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  • Alternative Character Interpretation: Is the sniper in Sniper Junction a trigger-happy lunatic who views everyone they see as a living target and nothing else, a troubled Grazni/Vyseni soldier who went off the deep-end, or an aggressively territorial thug who doesn't care who they kill? Any of these have equal chance of being true, yet none of them make the sniper any less of a threat or any more sympathetic.
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  • Base-Breaking Character: Roman. Some players find him one of the most useful characters in the game, being able to defend the shelter the most effectively and being the best candidate for killing bandits and soldiers. Others are turned off by his destructive attitude when he's depressed, resulting in unnecessary injuries amongst his peers.
  • Character Tiers:
    • Marko, Roman, Katia and Bruno are at the top (since their abilities are so handy and universal), Marin, Boris, and Arica are high tier (Marin's good for shelter development, Arica's good for stealthy operations, and Boris is a good scavenger like Marko, but lacks speed), Zlata, Pavle and Christo are mid tier (the three of them have decent backpacks and fair stats and talents), Anton, Emilia, Henrik and Irina are low tier (Anton merely being better with animal traps, Emilia is simply emotionless, but yielding an average backpack, Henrik being better at making cigarettes, which may not be your desired commodity, and Irina grows vegetables faster, which is pretty much an end-game skill), and down at the very bottom is Cveta (with the fantastic ability of being friendly to children).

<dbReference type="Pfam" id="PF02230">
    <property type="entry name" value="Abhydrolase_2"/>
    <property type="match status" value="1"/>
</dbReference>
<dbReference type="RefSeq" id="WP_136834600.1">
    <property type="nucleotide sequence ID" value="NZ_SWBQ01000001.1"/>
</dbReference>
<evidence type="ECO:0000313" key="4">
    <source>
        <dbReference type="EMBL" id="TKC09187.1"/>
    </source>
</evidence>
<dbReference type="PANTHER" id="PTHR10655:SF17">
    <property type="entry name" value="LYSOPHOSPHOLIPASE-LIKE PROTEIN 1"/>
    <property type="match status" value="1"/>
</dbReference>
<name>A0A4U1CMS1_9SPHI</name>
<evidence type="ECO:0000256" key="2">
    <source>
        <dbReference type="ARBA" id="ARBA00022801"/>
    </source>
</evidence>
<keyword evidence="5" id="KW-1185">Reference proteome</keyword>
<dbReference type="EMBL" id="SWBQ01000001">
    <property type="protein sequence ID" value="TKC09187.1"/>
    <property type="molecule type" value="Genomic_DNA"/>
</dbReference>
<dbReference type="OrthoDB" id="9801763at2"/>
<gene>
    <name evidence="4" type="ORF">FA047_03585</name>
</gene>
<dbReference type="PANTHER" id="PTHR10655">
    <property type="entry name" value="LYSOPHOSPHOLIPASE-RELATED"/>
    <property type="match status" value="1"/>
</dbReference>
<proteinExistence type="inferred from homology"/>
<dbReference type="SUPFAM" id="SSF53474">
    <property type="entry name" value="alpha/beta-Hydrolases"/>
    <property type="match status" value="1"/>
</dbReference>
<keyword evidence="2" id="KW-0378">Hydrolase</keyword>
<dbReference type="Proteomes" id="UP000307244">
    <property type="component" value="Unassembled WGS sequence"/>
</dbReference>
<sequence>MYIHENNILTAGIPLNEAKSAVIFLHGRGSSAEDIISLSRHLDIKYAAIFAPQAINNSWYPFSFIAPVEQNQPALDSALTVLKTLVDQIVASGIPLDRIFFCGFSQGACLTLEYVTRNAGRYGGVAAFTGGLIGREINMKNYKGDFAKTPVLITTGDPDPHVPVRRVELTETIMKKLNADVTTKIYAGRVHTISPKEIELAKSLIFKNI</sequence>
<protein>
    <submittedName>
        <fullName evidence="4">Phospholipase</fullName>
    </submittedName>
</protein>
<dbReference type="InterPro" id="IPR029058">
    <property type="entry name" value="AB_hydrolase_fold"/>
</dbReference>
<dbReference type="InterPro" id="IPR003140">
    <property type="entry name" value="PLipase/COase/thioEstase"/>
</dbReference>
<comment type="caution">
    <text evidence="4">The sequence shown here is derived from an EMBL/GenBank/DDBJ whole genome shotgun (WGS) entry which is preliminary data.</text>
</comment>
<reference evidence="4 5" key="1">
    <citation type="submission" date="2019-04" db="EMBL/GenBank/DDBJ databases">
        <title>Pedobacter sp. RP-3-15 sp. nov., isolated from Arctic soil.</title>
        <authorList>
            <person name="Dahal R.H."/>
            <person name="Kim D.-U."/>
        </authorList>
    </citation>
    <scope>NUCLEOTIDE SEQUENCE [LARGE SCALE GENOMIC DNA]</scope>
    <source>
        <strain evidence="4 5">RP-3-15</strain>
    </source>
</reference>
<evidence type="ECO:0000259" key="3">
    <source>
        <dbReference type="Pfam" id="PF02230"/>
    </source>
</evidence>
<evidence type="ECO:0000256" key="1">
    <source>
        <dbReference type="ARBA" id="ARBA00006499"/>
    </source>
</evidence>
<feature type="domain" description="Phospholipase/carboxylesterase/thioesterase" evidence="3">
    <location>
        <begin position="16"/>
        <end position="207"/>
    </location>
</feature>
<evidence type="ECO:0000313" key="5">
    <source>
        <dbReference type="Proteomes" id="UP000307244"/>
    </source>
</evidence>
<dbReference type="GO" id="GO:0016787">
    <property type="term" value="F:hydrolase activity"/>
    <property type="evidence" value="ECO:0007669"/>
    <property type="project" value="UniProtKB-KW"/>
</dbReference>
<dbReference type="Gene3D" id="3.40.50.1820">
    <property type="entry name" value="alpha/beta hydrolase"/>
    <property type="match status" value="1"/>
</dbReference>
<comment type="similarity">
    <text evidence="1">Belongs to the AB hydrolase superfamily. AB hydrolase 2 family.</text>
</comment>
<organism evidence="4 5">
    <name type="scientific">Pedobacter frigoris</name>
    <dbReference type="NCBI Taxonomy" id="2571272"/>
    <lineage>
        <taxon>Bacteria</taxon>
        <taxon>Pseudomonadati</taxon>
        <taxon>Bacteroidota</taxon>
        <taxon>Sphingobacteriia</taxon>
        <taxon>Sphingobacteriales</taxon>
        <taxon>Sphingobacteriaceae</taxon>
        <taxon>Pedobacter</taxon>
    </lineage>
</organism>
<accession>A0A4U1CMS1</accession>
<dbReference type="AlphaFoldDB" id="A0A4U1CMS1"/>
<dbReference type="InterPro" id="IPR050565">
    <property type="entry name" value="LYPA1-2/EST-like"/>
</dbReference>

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    • For the neighbors who visit the shelter, Zyhu and his wife are top tier as they always reward you upon every visit (assuming you help them on their second visit), as well as Valter (whose mission involves grabbing loot from an aid container). More "rewards" can be collected when the rebels investigate and you snitch him out. In the middle is Zora, whose long quest line ultimately rewards you with some bullets and a broken shotgun, and Voyt, who tends to loot places (helping him upon his second and third visits is considered the "bad" option though). Lower on the tier is Agatha and the Nenand brothers, whose rewards pale in comparison to their requests. Down at the very bottom is Blago, who doesn't reward you whatsoever when you agree to help his wounded brother.
  • Do Not Do This Cool Thing: Despite the game's anti-war motif, it didn't completely succeed at being an anti-war game as gameplay mechanics encouraged violence against evil targets as it would reward you well with a large stash of supplies for clearing out the place as well as the morale boost.